Pondering Those that Come and Go – I am saddened to report that one of Portland’s most iconic breweries has “chugged” into the sunset. The Tugboat Brewery, which I visited with former Portland Mayor, Sam Adams in March 2013 and was downtown Portland’s oldest craft brewery, was severely water-damaged when the ceiling of the apartment above it in the Stewart Hotel collapsed. While initially, the plan was to open after repairs, the damage was evidently too extensive.
They posted a sign which stated, “The flea bag hotel above us had an arson fire…..that caused water damage to our pub.” https://thebeerchaser.com/2013/03/08/say-tug-boat-brewery-ten-times-really-fast/
Similarly, MadSon’s Pub closed in August although no reason was supplied other than rumors of electrical and HVAC issues which would have required extensive repairs. MadSon’s was a cool and spacious neighborhood-type bar on the near Eastside which had a nice ambiance and a superb brunch. My first visit was with Portland lawyer, Jack Faust and his clan.
Add the Hop & Vine on North Killingsworth to the list of closures after eight years of serving beer and wine to its loyal customers. And, of course, the historic and famous Lotus Cardroom, in downtown Portland is also gone in the name of development.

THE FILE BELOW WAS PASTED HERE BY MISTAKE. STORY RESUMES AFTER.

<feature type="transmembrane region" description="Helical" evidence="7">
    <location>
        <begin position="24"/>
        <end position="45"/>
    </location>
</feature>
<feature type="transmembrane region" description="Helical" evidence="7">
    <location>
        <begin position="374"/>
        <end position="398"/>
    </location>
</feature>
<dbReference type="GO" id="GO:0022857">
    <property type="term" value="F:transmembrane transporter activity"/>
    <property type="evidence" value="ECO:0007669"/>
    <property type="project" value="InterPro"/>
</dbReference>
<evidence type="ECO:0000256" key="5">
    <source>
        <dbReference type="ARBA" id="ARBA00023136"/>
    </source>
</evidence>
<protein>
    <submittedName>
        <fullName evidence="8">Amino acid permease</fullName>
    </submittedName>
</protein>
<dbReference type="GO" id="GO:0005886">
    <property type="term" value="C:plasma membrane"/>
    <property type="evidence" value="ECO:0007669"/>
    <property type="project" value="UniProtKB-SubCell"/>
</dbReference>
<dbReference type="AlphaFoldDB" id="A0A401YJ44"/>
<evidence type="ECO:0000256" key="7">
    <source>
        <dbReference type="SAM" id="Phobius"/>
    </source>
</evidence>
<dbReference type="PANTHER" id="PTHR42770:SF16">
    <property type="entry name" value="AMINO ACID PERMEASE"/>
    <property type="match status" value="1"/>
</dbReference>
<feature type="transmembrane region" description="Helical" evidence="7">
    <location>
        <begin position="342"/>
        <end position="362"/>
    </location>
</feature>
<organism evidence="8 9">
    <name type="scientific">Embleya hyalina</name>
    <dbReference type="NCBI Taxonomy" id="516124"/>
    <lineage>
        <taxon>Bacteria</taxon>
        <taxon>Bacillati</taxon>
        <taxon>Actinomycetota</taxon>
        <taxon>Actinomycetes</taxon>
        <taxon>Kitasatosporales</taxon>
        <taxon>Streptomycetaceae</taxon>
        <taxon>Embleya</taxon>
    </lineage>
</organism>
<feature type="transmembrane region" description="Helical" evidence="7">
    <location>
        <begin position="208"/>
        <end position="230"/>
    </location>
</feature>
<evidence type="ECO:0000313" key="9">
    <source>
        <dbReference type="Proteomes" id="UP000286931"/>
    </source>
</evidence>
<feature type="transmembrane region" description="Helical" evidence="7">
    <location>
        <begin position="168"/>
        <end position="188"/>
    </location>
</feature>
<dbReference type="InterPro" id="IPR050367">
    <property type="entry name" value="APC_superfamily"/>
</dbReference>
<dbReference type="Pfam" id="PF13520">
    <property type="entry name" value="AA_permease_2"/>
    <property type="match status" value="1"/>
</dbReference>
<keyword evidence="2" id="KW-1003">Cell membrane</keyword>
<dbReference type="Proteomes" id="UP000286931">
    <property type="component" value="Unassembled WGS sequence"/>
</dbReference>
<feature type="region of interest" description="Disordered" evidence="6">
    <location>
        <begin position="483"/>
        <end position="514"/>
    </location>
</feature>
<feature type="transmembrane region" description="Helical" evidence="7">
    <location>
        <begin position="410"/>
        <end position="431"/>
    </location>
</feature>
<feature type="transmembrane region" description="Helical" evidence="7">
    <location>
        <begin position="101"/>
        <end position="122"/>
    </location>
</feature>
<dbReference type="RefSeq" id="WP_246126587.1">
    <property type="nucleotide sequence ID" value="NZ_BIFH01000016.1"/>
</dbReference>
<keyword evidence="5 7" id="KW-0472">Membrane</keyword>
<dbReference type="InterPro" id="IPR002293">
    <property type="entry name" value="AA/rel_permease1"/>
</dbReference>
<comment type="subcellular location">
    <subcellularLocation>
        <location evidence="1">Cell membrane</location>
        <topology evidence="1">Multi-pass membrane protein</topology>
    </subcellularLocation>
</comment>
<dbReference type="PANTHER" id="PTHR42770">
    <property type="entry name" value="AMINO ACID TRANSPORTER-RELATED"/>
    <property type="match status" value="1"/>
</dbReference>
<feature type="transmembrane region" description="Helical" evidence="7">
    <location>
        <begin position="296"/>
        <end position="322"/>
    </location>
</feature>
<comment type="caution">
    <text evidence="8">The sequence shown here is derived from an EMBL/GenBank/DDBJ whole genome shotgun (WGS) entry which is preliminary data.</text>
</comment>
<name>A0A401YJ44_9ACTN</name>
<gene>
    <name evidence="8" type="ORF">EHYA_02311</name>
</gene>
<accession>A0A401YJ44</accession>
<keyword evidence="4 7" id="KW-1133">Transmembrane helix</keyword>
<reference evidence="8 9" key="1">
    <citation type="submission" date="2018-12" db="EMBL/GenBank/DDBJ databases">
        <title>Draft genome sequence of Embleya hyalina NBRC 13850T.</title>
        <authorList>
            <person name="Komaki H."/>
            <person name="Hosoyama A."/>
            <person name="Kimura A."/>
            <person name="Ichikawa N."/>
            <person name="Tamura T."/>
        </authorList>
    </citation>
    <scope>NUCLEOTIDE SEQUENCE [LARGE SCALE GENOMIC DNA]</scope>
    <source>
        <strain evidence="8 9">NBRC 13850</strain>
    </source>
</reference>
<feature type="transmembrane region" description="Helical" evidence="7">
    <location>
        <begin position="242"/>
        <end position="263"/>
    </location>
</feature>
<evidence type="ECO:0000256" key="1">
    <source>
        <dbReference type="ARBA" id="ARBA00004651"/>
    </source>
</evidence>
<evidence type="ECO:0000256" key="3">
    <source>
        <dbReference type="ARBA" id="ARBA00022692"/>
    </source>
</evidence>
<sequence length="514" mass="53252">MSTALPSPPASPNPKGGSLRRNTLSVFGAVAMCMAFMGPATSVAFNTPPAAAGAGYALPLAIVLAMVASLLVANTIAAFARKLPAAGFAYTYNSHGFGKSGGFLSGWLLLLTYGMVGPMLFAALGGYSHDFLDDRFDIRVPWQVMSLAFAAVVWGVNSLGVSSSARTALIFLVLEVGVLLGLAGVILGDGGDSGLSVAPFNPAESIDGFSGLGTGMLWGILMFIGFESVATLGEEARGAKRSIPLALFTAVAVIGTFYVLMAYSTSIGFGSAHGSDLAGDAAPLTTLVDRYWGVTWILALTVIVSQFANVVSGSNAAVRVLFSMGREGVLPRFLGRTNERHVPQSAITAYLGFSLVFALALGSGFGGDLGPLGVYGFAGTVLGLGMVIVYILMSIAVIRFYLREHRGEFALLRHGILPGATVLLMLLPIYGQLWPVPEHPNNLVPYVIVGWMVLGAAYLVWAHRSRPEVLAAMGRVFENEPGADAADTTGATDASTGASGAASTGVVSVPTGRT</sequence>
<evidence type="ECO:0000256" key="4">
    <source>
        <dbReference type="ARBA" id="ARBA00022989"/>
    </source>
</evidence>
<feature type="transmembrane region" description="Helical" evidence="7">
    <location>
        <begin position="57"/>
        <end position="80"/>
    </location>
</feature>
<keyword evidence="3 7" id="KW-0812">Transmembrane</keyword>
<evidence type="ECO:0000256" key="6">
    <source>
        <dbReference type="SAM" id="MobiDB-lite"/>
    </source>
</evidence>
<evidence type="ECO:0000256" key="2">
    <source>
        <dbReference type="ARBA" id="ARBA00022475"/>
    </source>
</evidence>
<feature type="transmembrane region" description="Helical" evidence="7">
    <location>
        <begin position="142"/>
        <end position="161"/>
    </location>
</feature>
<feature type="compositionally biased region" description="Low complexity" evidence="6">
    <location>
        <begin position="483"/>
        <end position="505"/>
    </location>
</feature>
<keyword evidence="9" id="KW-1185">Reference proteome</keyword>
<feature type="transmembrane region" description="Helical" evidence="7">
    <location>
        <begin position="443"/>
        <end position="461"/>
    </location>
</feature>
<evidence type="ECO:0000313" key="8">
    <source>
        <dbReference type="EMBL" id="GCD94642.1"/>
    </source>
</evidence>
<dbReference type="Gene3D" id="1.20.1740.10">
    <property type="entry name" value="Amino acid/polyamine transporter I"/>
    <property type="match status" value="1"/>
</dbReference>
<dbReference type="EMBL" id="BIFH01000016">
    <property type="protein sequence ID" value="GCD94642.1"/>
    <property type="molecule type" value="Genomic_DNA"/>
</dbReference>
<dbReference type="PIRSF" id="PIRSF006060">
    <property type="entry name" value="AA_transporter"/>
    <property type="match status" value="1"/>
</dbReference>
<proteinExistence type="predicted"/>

Fortunately, some other rumored closings did not occur including Tony’s Tavern, a noted dive bar for twenty-one years on West Burnside. Like Joe’s Cellar, Tony’s reportedly closed because of lease issues, but reopened and is back in business. This is fortunate. As one of Tony’s bartenders stated in the Willamette Week clip “It’s where people are friendly. Some of our customers are assholes, but they’re friendly.”
Other rumors of closings which fortunately did not become a reality were the Laurelthirst Public House and the Dockside, which will see a multi-story office building built immediately adjacent to it. The Dockside is “best known locally as the place Tonya Harding’s then husband, Jeff Gillooly, tried to dispose of evidence in the kneecapping of (Olympic figure skater) Nancy Kerrigan in 1994.” (Willamette Week)